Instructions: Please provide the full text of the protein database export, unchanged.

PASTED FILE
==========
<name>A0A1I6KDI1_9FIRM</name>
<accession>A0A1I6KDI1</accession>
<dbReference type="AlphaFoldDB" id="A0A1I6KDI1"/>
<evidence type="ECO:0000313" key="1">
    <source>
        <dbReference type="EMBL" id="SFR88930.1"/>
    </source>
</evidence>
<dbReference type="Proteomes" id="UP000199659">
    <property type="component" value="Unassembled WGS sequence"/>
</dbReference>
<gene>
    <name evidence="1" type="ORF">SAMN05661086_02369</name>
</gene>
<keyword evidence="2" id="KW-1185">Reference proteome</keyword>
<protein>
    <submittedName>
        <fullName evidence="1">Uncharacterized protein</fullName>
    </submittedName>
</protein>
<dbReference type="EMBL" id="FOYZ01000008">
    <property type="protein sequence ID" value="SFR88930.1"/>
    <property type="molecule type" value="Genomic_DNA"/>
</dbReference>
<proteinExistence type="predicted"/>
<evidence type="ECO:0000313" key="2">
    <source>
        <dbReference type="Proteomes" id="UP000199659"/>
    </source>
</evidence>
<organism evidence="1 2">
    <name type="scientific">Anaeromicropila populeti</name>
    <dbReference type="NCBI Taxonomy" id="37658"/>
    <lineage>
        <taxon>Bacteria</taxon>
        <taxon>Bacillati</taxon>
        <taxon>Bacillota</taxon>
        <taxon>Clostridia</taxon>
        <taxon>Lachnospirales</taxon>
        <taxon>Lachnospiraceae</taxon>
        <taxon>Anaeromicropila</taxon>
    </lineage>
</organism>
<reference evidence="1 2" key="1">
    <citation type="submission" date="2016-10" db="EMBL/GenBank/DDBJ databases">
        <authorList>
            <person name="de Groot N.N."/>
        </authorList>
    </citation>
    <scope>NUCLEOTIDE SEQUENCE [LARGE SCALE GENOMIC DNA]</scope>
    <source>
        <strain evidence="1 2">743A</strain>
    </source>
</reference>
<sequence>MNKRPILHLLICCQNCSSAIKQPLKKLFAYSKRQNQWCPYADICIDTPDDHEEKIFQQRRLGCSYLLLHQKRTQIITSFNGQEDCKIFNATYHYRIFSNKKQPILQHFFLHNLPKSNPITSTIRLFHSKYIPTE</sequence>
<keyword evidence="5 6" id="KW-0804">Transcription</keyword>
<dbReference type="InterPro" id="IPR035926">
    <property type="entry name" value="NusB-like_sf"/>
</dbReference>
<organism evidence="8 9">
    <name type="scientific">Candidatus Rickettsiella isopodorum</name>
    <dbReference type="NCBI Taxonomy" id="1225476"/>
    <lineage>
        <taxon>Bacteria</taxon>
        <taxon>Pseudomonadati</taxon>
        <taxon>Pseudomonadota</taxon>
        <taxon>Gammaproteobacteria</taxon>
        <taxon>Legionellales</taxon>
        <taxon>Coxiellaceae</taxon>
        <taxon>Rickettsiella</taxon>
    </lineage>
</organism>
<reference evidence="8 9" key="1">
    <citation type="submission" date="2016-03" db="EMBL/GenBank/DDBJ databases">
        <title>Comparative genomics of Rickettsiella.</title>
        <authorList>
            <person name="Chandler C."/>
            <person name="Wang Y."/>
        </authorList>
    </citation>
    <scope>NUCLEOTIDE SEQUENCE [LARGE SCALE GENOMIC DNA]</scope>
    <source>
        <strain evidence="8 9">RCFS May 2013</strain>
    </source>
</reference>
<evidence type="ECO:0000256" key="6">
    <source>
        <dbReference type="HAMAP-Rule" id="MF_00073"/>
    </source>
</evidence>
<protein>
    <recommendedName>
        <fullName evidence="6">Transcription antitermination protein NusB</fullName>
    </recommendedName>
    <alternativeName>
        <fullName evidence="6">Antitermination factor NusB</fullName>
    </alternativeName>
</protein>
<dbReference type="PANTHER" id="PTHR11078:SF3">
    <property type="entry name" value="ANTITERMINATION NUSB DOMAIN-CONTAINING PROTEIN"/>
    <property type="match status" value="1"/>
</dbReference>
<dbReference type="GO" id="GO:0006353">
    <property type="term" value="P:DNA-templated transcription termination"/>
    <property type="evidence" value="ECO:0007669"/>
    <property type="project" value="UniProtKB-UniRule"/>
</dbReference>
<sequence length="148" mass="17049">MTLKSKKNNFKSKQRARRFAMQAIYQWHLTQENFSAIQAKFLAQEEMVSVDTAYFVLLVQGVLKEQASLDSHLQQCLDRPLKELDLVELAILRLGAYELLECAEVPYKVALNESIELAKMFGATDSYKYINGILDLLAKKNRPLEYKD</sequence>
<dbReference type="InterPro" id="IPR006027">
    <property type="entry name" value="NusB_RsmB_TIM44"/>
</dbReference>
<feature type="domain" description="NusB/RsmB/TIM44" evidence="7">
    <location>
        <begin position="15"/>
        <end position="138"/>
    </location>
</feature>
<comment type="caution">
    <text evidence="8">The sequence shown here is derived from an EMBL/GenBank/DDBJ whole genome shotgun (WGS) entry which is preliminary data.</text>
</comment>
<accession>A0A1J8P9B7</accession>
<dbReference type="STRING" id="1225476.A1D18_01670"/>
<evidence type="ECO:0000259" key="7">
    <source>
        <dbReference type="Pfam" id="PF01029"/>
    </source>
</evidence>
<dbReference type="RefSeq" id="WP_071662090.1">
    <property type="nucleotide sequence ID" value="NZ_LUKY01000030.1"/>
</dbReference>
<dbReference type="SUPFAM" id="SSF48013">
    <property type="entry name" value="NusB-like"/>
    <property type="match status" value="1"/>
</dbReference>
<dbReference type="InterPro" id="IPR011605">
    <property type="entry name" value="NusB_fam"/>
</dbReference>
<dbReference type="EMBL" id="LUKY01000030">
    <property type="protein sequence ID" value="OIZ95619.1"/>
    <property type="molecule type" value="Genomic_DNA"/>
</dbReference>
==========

<name>A0A1I6KDI1_9FIRM</name>
<accession>A0A1I6KDI1</accession>
<dbReference type="AlphaFoldDB" id="A0A1I6KDI1"/>
<evidence type="ECO:0000313" key="1">
    <source>
        <dbReference type="EMBL" id="SFR88930.1"/>
    </source>
</evidence>
<dbReference type="Proteomes" id="UP000199659">
    <property type="component" value="Unassembled WGS sequence"/>
</dbReference>
<gene>
    <name evidence="1" type="ORF">SAMN05661086_02369</name>
</gene>
<keyword evidence="2" id="KW-1185">Reference proteome</keyword>
<protein>
    <submittedName>
        <fullName evidence="1">Uncharacterized protein</fullName>
    </submittedName>
</protein>
<dbReference type="EMBL" id="FOYZ01000008">
    <property type="protein sequence ID" value="SFR88930.1"/>
    <property type="molecule type" value="Genomic_DNA"/>
</dbReference>
<proteinExistence type="predicted"/>
<evidence type="ECO:0000313" key="2">
    <source>
        <dbReference type="Proteomes" id="UP000199659"/>
    </source>
</evidence>
<organism evidence="1 2">
    <name type="scientific">Anaeromicropila populeti</name>
    <dbReference type="NCBI Taxonomy" id="37658"/>
    <lineage>
        <taxon>Bacteria</taxon>
        <taxon>Bacillati</taxon>
        <taxon>Bacillota</taxon>
        <taxon>Clostridia</taxon>
        <taxon>Lachnospirales</taxon>
        <taxon>Lachnospiraceae</taxon>
        <taxon>Anaeromicropila</taxon>
    </lineage>
</organism>
<reference evidence="1 2" key="1">
    <citation type="submission" date="2016-10" db="EMBL/GenBank/DDBJ databases">
        <authorList>
            <person name="de Groot N.N."/>
        </authorList>
    </citation>
    <scope>NUCLEOTIDE SEQUENCE [LARGE SCALE GENOMIC DNA]</scope>
    <source>
        <strain evidence="1 2">743A</strain>
    </source>
</reference>
<sequence>MNKRPILHLLICCQNCSSAIKQPLKKLFAYSKRQNQWCPYADICIDTPDDHEEKIFQQRRLGCSYLLLHQKRTQIITSFNGQEDCKIFNATYHYRIFSNKKQPILQHFFLHNLPKSNPITSTIRLFHSKYIPTE</sequence>
<keyword evidence="5 6" id="KW-0804">Transcription</keyword>
<dbReference type="InterPro" id="IPR035926">
    <property type="entry name" value="NusB-like_sf"/>
</dbReference>
<organism evidence="8 9">
    <name type="scientific">Candidatus Rickettsiella isopodorum</name>
    <dbReference type="NCBI Taxonomy" id="1225476"/>
    <lineage>
        <taxon>Bacteria</taxon>
        <taxon>Pseudomonadati</taxon>
        <taxon>Pseudomonadota</taxon>
        <taxon>Gammaproteobacteria</taxon>
        <taxon>Legionellales</taxon>
        <taxon>Coxiellaceae</taxon>
        <taxon>Rickettsiella</taxon>
    </lineage>
</organism>
<reference evidence="8 9" key="1">
    <citation type="submission" date="2016-03" db="EMBL/GenBank/DDBJ databases">
        <title>Comparative genomics of Rickettsiella.</title>
        <authorList>
            <person name="Chandler C."/>
            <person name="Wang Y."/>
        </authorList>
    </citation>
    <scope>NUCLEOTIDE SEQUENCE [LARGE SCALE GENOMIC DNA]</scope>
    <source>
        <strain evidence="8 9">RCFS May 2013</strain>
    </source>
</reference>
<evidence type="ECO:0000256" key="6">
    <source>
        <dbReference type="HAMAP-Rule" id="MF_00073"/>
    </source>
</evidence>
<protein>
    <recommendedName>
        <fullName evidence="6">Transcription antitermination protein NusB</fullName>
    </recommendedName>
    <alternativeName>
        <fullName evidence="6">Antitermination factor NusB</fullName>
    </alternativeName>
</protein>
<dbReference type="PANTHER" id="PTHR11078:SF3">
    <property type="entry name" value="ANTITERMINATION NUSB DOMAIN-CONTAINING PROTEIN"/>
    <property type="match status" value="1"/>
</dbReference>
<dbReference type="GO" id="GO:0006353">
    <property type="term" value="P:DNA-templated transcription termination"/>
    <property type="evidence" value="ECO:0007669"/>
    <property type="project" value="UniProtKB-UniRule"/>
</dbReference>
<sequence length="148" mass="17049">MTLKSKKNNFKSKQRARRFAMQAIYQWHLTQENFSAIQAKFLAQEEMVSVDTAYFVLLVQGVLKEQASLDSHLQQCLDRPLKELDLVELAILRLGAYELLECAEVPYKVALNESIELAKMFGATDSYKYINGILDLLAKKNRPLEYKD</sequence>
<dbReference type="InterPro" id="IPR006027">
    <property type="entry name" value="NusB_RsmB_TIM44"/>
</dbReference>
<feature type="domain" description="NusB/RsmB/TIM44" evidence="7">
    <location>
        <begin position="15"/>
        <end position="138"/>
    </location>
</feature>
<comment type="caution">
    <text evidence="8">The sequence shown here is derived from an EMBL/GenBank/DDBJ whole genome shotgun (WGS) entry which is preliminary data.</text>
</comment>
<accession>A0A1J8P9B7</accession>
<dbReference type="STRING" id="1225476.A1D18_01670"/>
<evidence type="ECO:0000259" key="7">
    <source>
        <dbReference type="Pfam" id="PF01029"/>
    </source>
</evidence>
<dbReference type="RefSeq" id="WP_071662090.1">
    <property type="nucleotide sequence ID" value="NZ_LUKY01000030.1"/>
</dbReference>
<dbReference type="SUPFAM" id="SSF48013">
    <property type="entry name" value="NusB-like"/>
    <property type="match status" value="1"/>
</dbReference>
<dbReference type="InterPro" id="IPR011605">
    <property type="entry name" value="NusB_fam"/>
</dbReference>
<dbReference type="EMBL" id="LUKY01000030">
    <property type="protein sequence ID" value="OIZ95619.1"/>
    <property type="molecule type" value="Genomic_DNA"/>
</dbReference>